But how best to do this? A basic pedometer costs upwards of around $10 so you don’t have to break the bank. Simply wear it on your wrist and it will count the steps you take each day – no thrills, no spills, just a good old step counter. (Most calculate distance as well.)
If you want to splash the cash a little you could opt for a full on fitness tracker. These collect a wide range of data for walking, running, cycling and other activities. They can track speed, distance, calories burned, heart rate and blood pressure.
You can also set up activity goals – some track your locations so you can set specific targets according to terrain and exercise intensity. Some allow you to hook up with other fitness fanatics and compare results or set competitions. These range from around $20 and continue into the hundreds.
Step 2 – Where Do You Want To Be?
Whichever gadget you opt for, once you’ve calculated your average steps you have a benchmark to work from. Then you can start thinking about target setting. All number of factors will come into play here. Are your average daily steps higher or lower than you thought? Do you want to lose weight? Are you recovering from an injury? How are your general fitness levels?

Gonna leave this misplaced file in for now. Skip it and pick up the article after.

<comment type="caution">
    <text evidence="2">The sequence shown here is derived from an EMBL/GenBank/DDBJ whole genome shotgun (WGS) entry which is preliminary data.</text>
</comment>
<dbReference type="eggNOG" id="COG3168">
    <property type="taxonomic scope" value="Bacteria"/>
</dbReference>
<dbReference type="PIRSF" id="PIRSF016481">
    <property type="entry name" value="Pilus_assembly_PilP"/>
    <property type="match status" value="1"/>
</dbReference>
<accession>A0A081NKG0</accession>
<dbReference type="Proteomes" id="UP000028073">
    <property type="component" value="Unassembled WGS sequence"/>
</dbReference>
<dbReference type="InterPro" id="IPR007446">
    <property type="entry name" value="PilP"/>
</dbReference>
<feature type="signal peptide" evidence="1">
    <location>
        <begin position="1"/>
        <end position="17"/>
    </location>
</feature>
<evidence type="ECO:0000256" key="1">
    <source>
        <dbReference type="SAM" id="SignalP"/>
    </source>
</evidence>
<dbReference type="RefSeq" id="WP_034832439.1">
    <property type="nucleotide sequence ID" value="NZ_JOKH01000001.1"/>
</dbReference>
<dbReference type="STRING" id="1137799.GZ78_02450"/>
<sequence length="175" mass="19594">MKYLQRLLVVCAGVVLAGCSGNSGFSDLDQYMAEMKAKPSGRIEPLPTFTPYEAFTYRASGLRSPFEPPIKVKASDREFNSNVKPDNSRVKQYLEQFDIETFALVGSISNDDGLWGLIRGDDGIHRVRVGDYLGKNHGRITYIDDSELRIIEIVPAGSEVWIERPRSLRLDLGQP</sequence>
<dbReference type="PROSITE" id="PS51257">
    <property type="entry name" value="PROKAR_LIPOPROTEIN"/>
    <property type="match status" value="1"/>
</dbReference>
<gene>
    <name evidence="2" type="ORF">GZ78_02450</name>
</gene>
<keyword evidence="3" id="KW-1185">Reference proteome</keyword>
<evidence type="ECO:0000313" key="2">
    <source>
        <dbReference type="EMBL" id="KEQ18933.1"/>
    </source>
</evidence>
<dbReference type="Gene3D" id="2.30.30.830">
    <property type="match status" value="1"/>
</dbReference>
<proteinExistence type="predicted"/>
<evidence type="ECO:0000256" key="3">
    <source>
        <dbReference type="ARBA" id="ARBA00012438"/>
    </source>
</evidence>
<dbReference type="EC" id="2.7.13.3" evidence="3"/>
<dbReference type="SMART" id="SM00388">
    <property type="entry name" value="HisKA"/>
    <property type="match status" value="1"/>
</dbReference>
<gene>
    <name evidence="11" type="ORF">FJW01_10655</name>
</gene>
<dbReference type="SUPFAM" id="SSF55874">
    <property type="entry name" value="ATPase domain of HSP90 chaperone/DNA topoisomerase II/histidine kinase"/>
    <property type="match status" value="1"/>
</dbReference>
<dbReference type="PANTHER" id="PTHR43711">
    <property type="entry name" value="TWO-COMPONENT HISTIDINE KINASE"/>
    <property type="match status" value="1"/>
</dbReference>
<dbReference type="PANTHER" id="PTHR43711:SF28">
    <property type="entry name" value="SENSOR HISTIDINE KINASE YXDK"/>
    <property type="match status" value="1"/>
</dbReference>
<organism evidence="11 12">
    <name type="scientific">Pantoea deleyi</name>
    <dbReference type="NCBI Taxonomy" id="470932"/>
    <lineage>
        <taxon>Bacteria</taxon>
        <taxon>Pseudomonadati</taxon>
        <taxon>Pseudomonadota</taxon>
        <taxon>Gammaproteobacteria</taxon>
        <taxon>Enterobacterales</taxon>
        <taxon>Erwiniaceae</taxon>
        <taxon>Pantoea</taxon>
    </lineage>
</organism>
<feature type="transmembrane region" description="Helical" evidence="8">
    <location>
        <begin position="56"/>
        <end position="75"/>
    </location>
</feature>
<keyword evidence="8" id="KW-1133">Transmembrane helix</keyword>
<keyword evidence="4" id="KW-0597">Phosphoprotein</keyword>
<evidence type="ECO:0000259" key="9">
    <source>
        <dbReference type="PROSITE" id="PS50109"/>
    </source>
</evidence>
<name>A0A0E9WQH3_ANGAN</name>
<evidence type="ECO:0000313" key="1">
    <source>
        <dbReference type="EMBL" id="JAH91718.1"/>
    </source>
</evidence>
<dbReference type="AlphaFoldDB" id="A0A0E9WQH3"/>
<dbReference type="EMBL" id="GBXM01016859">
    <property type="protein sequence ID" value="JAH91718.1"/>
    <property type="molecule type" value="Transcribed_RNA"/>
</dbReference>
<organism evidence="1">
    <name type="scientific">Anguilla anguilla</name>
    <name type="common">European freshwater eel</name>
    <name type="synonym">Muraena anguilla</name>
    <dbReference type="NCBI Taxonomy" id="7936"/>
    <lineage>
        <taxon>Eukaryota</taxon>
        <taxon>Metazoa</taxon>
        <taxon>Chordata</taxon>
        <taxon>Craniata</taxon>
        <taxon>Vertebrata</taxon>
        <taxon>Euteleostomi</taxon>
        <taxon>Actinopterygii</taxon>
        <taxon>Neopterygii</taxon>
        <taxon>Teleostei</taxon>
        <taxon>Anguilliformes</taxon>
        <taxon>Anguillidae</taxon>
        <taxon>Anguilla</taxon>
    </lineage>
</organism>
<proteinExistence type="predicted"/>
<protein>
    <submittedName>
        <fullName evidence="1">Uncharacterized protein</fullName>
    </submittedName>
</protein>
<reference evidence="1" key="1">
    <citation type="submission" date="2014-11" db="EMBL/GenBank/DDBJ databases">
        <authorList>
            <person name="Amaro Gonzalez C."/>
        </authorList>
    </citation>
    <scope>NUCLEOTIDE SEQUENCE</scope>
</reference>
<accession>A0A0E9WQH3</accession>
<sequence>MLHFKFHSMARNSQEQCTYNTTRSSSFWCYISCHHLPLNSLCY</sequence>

If you’ve been living a fairly sedentary lifestyle for some time and your steps are therefore pretty low, a 10k target may be a little daunting. If this is the case, aim lower initially – for your own motivation and sanity. If you’re fairly active but really want to lose some extra pounds, aim higher.
Perhaps counting steps just doesn’t float your boat. If so, by working on the basis that 10,000 steps is roughly equivalent to 8 kilometers or 5 miles, you can set yourself a distance target and build up on that.